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The National Association of Realtors’ Settlement for Buyer's Agent Compensation: What’s the impact on Charlotte Buyers and Sellers?

Updated: Apr 11

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If you have been following real estate news in the media, then you have likely read about the recent proposed $418 million settlement between the National Association of Realtors (NAR) and the plaintiffs in a lawsuit filed last year in Arizona. While the settlement has not been approved by the court, it likely will be and would take effect July 1, 2024. It stands to have the greatest impact on the residential real estate industry of any single issue that has occurred in decades.

A few months ago, the jury in this case ruled in favor of the plaintiffs who had asserted that a home seller should not be required to pay compensation to the agent representing a buyer.  Since buyer agency came into effect in the late 1980s, a seller who wanted their house to be advertised in their local multiple listing service (MLS) was required to pay the buyer agents’ compensation. If this settlement is approved, that requirement will be removed.

Furthermore, listing agents will not be allowed to advertise compensation to a buyer's agent, if the seller is willing to pay that, anywhere in the MLS. Going forward, any buyer agency commission  we'll have to be negotiated between the buyer's agent and the buyer for that purpose. However, it does not preclude the seller from still paying the buyer's agent.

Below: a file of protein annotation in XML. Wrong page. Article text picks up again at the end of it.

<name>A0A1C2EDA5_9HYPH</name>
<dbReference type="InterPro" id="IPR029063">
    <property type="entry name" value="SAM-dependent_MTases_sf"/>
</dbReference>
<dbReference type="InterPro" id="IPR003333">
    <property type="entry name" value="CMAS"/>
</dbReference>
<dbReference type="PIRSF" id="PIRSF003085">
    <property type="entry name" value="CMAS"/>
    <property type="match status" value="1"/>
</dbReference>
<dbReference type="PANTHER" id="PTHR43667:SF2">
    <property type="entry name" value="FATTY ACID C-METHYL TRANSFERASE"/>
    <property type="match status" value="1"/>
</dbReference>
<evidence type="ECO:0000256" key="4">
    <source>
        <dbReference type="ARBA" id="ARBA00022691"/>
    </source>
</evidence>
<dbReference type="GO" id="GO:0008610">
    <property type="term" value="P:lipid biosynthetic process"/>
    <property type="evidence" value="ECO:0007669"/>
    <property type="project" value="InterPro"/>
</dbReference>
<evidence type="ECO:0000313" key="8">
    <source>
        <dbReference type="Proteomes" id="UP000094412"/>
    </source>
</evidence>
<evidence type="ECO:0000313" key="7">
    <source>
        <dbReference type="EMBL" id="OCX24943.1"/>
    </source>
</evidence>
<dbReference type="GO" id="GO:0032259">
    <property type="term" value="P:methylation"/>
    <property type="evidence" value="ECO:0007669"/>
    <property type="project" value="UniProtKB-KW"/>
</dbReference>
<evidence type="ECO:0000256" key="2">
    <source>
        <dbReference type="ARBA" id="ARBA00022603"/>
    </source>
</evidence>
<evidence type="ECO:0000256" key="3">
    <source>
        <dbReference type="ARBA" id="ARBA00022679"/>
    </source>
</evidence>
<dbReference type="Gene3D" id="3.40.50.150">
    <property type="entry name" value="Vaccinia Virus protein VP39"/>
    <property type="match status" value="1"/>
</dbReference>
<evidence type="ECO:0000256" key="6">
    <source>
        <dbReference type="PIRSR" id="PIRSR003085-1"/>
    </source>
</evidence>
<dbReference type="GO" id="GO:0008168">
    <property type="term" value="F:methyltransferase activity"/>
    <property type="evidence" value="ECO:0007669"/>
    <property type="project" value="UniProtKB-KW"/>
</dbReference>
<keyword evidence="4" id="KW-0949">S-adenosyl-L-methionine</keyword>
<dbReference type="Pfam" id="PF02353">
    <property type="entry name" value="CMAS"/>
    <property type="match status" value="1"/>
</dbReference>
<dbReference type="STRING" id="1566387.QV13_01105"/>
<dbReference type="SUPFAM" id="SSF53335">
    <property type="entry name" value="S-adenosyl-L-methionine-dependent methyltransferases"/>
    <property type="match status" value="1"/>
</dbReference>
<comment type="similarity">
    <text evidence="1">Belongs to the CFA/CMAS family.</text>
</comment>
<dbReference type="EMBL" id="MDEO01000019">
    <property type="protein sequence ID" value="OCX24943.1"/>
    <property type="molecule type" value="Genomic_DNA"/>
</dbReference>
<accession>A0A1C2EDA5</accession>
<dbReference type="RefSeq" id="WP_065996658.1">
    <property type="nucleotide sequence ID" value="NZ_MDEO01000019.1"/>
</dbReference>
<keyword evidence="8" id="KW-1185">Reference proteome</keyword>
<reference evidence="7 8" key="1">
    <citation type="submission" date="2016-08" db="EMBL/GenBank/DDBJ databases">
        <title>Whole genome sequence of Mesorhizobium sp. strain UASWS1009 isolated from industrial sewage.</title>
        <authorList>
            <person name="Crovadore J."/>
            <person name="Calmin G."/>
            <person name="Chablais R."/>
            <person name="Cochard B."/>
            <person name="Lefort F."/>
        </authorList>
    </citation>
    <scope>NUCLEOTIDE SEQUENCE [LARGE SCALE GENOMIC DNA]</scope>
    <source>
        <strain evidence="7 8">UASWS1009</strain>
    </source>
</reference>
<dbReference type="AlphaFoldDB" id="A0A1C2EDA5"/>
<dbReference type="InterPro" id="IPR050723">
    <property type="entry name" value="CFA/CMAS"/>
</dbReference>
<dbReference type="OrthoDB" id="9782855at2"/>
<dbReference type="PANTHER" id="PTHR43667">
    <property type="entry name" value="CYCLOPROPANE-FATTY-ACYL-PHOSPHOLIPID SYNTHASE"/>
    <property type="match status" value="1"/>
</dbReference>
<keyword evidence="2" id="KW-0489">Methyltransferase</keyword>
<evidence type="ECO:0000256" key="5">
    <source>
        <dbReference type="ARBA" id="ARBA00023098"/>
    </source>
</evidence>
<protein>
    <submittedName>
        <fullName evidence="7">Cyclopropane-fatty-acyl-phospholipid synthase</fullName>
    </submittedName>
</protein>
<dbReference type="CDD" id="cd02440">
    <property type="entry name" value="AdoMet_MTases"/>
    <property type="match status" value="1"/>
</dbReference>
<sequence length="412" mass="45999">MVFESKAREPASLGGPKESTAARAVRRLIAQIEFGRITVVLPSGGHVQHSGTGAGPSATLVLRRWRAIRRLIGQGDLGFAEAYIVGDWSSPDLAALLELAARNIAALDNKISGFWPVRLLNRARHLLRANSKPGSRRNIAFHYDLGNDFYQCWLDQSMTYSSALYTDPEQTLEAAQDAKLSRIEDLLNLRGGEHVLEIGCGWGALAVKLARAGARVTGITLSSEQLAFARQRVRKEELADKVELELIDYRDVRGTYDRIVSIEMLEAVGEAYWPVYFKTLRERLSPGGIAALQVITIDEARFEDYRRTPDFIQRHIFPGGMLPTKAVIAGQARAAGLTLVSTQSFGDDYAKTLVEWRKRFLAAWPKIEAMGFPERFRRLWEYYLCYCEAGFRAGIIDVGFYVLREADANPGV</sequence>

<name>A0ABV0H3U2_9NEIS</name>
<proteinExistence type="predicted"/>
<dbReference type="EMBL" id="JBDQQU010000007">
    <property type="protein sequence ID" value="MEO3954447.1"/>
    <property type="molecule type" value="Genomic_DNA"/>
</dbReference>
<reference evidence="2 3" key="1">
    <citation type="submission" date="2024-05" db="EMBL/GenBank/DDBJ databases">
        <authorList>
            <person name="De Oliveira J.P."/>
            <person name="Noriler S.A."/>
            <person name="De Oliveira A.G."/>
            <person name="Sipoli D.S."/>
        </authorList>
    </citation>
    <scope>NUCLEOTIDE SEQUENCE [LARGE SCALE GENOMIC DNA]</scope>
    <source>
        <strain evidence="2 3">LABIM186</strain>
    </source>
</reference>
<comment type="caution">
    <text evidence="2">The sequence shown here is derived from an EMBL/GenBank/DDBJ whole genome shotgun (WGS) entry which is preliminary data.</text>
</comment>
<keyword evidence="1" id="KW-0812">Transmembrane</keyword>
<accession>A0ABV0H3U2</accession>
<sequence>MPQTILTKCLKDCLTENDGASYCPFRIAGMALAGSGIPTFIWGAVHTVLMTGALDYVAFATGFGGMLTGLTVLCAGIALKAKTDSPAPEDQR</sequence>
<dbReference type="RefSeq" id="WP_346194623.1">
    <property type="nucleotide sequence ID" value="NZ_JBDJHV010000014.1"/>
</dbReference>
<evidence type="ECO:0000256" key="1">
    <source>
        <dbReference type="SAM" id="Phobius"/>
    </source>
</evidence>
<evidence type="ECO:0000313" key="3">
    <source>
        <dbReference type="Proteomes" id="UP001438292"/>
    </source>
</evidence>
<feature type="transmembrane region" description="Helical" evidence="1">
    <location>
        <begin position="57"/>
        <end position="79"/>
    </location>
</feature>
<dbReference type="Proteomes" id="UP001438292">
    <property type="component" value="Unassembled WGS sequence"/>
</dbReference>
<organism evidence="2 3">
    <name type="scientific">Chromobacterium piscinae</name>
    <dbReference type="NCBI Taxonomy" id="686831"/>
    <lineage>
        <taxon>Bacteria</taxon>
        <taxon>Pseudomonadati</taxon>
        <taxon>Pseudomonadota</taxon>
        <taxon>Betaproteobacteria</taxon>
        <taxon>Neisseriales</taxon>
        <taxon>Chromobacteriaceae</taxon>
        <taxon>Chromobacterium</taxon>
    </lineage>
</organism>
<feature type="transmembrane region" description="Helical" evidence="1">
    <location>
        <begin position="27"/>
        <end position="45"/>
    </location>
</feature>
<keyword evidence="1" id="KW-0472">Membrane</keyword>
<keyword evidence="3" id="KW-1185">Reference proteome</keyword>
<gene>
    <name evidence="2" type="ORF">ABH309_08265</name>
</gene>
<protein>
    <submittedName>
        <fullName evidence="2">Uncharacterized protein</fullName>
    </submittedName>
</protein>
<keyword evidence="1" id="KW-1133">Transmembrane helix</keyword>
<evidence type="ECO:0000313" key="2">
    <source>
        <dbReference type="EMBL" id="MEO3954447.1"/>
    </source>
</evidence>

There are two main reasons why advocates for this ruling say that it was necessary. First, they asserted that buyer agents' commissions were inflated and that agents would try to steer their clients to more expensive homes, so that their commission would be greater, or to homes where the seller was paying a higher commission to the agent. Secondly, the plaintiffs in the lawsuit asserted that it is unfair that the seller be required to pay compensation to a buyer’s agent.

Currently, there are, unfortunately, buyer agents who tell their clients that they work for free.  While this is false, and I will explain why below, those agents will no longer be able to say that. Since sellers will no longer be required to pay the buyer’s agent, that agent will have to have an honest conversation with their client as to what compensation they are to be paid when the buyer purchases a home. And that compensation will be negotiable between the buyer and their agent. That’s a good thing in my opinion.